Syn.—Eucalyptus; Blue Gum Tree of Tasmania.
P. E.—Leaves from older parts of tree.
Properties: Antimalarial, antispasmodic, tonic, febrifuge, antiseptic.
Physiological action: In very large doses it increases the activity of the kidneys greatly, produces pain in the gastro-intestinal tract, indigestion and at times diarrhea; this is followed by drowsiness, general depression, diminution or loss of power of the lower extremities. Skin becomes pale, cold and sometimes clammy, pupils are contracted, pulse small and feeble, respiration becomes short, interrupted and jerky, and in a few cases death has resulted. Its poisonous effects may be counteracted with belladonna, nux vomica or alcohol.
Use: In malarial conditions it may be given where quinine is contra-indicated. It is not as prompt in its action as the latter, but more permanent in its effects. In low form of fevers, scarlet fever, diphtheria, phthisis pulmonalis, chronic ulceration of the stomach, catarrh in any part of the body, asthma, nephritis, etc., it is of great value if used with other indicated remedies. In ulceration of the cervix of the uterus, catarrh of the uterus and ovaries; the oil should be applied to the cervix 2 to 5 times a week. Castor oil should be used as a menstruum: say 1 part of oil of eucalyptus and 2 parts of castor oil, in this way the medical effects will remain a considerable length of time, which is not possible with any other menstruum. This also serves a good purpose in cancer of the uterus and ovaries as well as the breasts. In influenza, where abdominal symptoms are prominent 2 to 5 drops of eucalyptus oil may be taken before dinner and supper for a few days. This often is very effective. As the oil is not well borne by the stomach and its action on the kidneys too pronounced it should not be given often. For general internal use the specific tincture is to be given only.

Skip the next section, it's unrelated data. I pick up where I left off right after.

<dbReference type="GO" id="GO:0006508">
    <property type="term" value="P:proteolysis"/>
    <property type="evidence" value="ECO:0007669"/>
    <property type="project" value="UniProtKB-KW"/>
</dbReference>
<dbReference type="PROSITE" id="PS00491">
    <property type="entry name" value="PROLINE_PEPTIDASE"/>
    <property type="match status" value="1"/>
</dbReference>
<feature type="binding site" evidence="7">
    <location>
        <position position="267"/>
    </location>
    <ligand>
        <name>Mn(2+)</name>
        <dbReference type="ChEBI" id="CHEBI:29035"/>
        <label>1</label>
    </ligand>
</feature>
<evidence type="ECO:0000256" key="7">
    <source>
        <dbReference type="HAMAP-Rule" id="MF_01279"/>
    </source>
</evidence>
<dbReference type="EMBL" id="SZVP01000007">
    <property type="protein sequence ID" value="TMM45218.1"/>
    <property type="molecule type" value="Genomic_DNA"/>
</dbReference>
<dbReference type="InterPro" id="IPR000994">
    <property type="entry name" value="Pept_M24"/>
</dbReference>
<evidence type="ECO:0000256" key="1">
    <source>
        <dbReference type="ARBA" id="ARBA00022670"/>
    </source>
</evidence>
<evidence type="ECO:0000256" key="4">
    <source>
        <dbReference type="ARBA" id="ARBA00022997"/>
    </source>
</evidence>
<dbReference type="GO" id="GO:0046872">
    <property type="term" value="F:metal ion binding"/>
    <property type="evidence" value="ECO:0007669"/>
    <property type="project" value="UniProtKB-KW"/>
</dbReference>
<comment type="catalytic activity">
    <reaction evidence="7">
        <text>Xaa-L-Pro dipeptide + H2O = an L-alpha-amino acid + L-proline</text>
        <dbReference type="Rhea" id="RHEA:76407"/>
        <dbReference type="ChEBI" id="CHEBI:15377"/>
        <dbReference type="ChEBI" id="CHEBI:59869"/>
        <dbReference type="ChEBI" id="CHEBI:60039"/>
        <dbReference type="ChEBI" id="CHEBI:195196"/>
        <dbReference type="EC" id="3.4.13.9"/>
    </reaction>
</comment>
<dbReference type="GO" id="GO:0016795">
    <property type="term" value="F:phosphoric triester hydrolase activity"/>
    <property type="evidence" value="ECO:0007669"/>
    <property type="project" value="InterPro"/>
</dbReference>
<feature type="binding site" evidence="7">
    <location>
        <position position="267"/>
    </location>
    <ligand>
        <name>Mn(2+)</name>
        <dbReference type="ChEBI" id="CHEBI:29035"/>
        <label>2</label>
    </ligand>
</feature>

The Materia Medica and Clinical Therapeutics, 1905, was written by Fred J. Petersen, M.D.